• I thought it was a good idea. If you can only scroll up/down and not jump to 'F', shorter lists are a good idea.
      Showing all as default and have the opportunity to "arrange by name/console/year/etc" could work too.
    • My guess is that they will cost different by console. In that case, you might care which console it was originally made for. What I am hoping they will change is how many games are listed per page. Three is ridiculously low. I'm sure they'll have more than that. But it seems too many sites I've been to are still too small. The best let you adjust how many you want per page.
  • I bought a DS last week after reading numerous posts here and there about how great it was, and i'm not disappointed. Games are great, the system is great.
    And this comes from someone who had totally given up gaming since 4 years or so, basically because of the lack of any innovation since the days of "modern gaming" (the first generation of accelerated 3D games). And i think it's way better than say, the Gamecube, because the gamecube imho lacks good games and it feels like nintendo is pushing its franchi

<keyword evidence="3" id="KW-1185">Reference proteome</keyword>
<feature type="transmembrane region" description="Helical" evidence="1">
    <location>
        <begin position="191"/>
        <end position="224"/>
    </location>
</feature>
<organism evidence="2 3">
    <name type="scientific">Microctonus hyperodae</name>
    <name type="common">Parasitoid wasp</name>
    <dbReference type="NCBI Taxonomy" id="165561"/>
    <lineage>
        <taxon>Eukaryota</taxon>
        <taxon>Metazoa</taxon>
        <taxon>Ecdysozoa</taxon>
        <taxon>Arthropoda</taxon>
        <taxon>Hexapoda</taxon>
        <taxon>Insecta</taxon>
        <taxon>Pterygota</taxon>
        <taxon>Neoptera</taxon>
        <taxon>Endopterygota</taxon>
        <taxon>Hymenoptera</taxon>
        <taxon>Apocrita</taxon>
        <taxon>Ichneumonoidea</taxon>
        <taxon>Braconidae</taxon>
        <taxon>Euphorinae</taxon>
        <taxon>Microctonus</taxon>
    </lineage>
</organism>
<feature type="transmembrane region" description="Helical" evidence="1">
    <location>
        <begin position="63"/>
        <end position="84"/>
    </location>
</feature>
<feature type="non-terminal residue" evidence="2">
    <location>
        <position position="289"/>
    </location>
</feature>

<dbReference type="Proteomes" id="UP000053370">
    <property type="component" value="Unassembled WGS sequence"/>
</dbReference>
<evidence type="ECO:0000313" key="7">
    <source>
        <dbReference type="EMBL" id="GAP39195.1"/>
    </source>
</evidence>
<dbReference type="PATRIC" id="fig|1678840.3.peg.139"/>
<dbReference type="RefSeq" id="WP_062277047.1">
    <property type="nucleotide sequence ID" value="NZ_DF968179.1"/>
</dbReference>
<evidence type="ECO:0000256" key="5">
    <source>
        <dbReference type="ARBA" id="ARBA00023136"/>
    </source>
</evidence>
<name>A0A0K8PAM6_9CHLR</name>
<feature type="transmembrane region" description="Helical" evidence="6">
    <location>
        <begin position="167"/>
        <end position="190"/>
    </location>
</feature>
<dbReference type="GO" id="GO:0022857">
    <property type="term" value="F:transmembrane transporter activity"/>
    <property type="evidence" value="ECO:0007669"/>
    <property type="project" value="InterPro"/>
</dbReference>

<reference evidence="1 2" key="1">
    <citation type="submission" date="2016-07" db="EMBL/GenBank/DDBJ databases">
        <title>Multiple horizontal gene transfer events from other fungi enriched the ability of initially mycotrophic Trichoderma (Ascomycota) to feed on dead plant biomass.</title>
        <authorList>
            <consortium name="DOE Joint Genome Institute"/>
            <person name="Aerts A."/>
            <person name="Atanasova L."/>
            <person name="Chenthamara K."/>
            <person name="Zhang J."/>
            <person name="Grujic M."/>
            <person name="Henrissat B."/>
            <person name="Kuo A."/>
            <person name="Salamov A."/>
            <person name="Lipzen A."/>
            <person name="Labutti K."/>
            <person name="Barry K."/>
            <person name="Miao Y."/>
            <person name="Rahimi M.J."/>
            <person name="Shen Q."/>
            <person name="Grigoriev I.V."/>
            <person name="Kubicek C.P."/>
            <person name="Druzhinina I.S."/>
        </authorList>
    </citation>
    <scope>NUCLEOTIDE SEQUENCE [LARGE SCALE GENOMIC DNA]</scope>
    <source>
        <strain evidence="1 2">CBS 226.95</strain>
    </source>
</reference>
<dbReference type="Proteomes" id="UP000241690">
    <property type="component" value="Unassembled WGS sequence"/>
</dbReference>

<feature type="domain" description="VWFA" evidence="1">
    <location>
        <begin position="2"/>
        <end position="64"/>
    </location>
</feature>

• by MilenCent (219397) <(johnwh) (at) (gmail.com)> on Wednesday January 11, 2006 @09:23AM (#14445066) Homepage
    The userbase of the DS and PSP in the U.S. are roughly even at this time, although Nintendo's had a good holiday season with multiple great games while the PSP only really had GTA.

    But in Japan, the DS is smoking the PSP. In sales each month it comes in ahead of the PS2. And during several reporting periods, the DS has outsold all other consoles combined. And in the last reporting period (link only accurate to my statements temporarily, and may change soon in fact, the period I'm talking about is the week from Dec 26-Jan 1) eight of the ten top software titles on the list are DS games. The top-rated PS2 game, at #4, is Kingdom Hearts II, a very eagerly-awaited game in a nation that loves RPGs. #3 and #2, respectively, are Mario Kart DS and Animal Crossing! #1 and #5 are in the Brain Training series that has yet to make it to the U.S., but are supposed to be coming soon. [m-create.com]